It’s the smallest speaker in Sonos’ popular multi-room speaker range, and comes with a dedicated app you use to control a vast range of functions, including compatibility with music streaming services such as Spotify and Apple Music (with subscriptions).

So is the popularity of the Sonos Play:1 justified, and are there drawbacks with a speaker that lacks Bluetooth? Find out in our comprehensive Sonos Play:1 review.

Polk Audio Assist, £159

  • Supports Bluetooth and wi-fi

Polk Audio is a specialist audio brand popular with hi-fi retailers, but demand for the well-priced Polk Audio Assist means it’s now widely available in major retailers. It supports both wi-fi and Bluetooth connectivity – so you have the best of both worlds – and is also a smart speaker with optional Google Assistant voice control, so you can use it hands-free.

It also supports Chromecast so you can connect it up to other Chromecast-supporting speakers, including those from other brands.

Are there any compromises with choosing a speaker with both wi-fi and Bluetooth? See what we thought of this speaker in our definitive Polk Audio Assist review.

Anker Soundcore Flare, £70

  • Supports Bluetooth only

Anker is a brand best known to budget buyers on Amazon, and the Anker Soundcore Flare is an affordable Bluetooth-only portable wireless speaker with a flared base.

It comes with optional light effects that dance to your music, is fully waterproof, and there’s a 3.5mm socket for the choice of a wired connection to your devices. Anker claims the built-in rechargeable battery lasts for an impressive 21 hours.

Is this one of the Bluetooth-only speakers that excels in our expert tests, or one that doesn’t make it to the finish line? We reveal all in our extensive Anker Soundcore Flare review.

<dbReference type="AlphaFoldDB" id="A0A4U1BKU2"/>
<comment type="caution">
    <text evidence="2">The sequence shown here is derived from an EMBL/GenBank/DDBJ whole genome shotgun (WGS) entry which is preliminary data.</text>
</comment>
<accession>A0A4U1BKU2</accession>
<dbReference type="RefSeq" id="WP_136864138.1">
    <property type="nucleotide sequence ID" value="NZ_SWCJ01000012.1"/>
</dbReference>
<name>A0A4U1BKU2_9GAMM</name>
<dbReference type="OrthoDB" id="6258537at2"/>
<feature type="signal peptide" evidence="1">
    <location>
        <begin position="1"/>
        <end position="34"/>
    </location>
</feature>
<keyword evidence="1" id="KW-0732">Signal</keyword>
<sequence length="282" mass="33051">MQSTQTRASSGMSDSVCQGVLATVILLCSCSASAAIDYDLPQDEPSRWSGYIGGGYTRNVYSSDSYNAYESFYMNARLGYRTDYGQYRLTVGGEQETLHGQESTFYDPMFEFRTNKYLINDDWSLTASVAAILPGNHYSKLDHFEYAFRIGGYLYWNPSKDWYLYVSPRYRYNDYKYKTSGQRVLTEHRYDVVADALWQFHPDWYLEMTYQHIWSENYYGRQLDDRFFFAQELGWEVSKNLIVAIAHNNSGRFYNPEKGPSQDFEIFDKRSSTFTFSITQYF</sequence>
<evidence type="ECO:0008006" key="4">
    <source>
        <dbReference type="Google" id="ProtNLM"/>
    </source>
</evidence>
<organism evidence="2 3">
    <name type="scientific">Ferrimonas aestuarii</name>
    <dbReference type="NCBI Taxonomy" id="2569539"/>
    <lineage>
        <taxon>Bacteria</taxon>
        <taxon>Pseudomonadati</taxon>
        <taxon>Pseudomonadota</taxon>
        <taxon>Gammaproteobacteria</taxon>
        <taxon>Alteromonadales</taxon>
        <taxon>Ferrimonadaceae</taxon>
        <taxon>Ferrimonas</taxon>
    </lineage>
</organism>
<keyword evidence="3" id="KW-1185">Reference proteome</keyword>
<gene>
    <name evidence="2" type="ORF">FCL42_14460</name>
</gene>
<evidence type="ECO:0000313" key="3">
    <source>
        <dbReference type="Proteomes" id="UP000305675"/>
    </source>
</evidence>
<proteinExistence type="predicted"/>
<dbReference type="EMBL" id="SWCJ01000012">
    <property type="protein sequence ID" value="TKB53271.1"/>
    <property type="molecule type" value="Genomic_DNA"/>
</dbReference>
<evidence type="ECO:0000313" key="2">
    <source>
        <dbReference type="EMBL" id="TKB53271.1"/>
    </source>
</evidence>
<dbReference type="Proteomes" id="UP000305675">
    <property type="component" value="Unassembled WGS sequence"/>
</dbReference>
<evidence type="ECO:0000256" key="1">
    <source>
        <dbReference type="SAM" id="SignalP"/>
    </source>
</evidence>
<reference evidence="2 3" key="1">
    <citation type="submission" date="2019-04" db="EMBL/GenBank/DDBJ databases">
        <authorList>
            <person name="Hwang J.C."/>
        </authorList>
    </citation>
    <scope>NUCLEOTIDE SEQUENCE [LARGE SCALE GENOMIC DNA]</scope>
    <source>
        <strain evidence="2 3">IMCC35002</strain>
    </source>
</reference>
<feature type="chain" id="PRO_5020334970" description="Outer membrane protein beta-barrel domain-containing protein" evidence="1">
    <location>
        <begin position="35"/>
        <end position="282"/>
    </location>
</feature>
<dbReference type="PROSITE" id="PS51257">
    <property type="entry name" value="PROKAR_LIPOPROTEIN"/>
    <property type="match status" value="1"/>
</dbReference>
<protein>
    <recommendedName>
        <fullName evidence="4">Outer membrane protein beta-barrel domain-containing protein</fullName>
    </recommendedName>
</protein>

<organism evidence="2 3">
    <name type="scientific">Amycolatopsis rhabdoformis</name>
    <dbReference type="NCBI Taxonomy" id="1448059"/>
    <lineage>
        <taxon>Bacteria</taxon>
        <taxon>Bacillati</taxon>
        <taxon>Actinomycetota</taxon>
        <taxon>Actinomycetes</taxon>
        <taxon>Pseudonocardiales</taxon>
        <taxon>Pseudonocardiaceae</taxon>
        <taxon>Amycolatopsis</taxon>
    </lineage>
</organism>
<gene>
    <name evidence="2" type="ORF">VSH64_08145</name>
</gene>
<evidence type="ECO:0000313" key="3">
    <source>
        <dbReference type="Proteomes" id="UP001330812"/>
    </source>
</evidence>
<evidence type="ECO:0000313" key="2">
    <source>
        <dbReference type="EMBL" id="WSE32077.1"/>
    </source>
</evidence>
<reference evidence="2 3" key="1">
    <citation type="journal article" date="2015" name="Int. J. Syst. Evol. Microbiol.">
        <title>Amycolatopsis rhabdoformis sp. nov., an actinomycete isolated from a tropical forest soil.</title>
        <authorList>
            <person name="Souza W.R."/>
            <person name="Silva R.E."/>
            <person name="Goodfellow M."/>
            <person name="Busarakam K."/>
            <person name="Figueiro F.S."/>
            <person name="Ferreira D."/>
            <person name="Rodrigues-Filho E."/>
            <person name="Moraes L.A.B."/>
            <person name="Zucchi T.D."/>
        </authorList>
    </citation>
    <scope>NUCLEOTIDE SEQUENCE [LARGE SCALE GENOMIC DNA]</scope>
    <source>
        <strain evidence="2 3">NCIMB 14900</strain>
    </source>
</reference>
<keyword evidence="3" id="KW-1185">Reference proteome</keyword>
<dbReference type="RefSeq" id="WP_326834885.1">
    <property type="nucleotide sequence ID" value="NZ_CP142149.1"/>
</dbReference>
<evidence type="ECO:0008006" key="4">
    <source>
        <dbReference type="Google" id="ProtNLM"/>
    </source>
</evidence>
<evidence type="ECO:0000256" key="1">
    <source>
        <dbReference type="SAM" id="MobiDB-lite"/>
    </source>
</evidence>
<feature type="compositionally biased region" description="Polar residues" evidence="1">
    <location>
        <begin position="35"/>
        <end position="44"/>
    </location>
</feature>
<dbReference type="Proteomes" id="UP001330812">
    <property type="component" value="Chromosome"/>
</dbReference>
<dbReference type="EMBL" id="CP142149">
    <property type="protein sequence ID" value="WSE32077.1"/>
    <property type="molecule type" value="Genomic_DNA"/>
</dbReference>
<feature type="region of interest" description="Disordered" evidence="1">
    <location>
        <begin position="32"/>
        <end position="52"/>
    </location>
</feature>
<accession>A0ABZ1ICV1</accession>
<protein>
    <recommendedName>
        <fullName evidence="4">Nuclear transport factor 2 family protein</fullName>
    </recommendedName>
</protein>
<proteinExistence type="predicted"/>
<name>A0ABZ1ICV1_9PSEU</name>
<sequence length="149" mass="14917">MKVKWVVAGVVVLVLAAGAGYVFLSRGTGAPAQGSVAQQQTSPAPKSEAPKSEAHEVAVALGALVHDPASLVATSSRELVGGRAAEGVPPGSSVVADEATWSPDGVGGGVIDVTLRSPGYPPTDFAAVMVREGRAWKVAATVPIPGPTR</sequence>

Sandstrom SCBTS17, £80

  • Supports Bluetooth only

If you’re looking for a very simple and affordable Bluetooth-only home speaker, the Sandstrom SCBTS17 could be the ideal choice for you.

It will appeal to traditional speaker fans with its wooden cabinet-style design and large size, and its impressive claimed 80W output makes it one of the more powerful speakers on the market.

Could this be the home speaker you’ve been looking for? Our lab experts put it to the test in our thorough Sandstrom SCBTS17 review.

Ultimate Ears Blast, £73

  • Supports Bluetooth and wi-fi

Many choose Bluetooth speakers because they’re compact and portable, but the Ultimate Ears Blast manages to pack in both wi-fi and Bluetooth into its conveniently portable design. It looks perfect for home use, with the option to take it out and about as you wish.

Ultimate Ears claims the battery life lasts for a strong 12 hours, and it’s impressively durable, too, being not only waterproof, but dust-proof and drop-proof as well.

But that ‘Blast’ name is worrying – does it really sound good? Find out in our full Ultimate Ears Blast review.

Sony SRS-XB01, £20

  • Supports Bluetooth only

There are even some extremely cheap Bluetooth speakers on the market – so are these worth considering, or does the sound quality drop off a cliff?

The Sony SRS-XB01 looks ideal for taking out and about with its small, lightweight ultra-portable design, with convenient carry strap you can attach to your bag.

It’s water-resistant so should survive getting caught out in the rain, and its simple design should make it highly convenient to use.

So does it punch above its weight, or is it one to avoid? Our experts give their definitive verdict in our expert Sony SRS-XB01 review.

Want to browse more? See all our wireless and Bluetooth speaker reviews.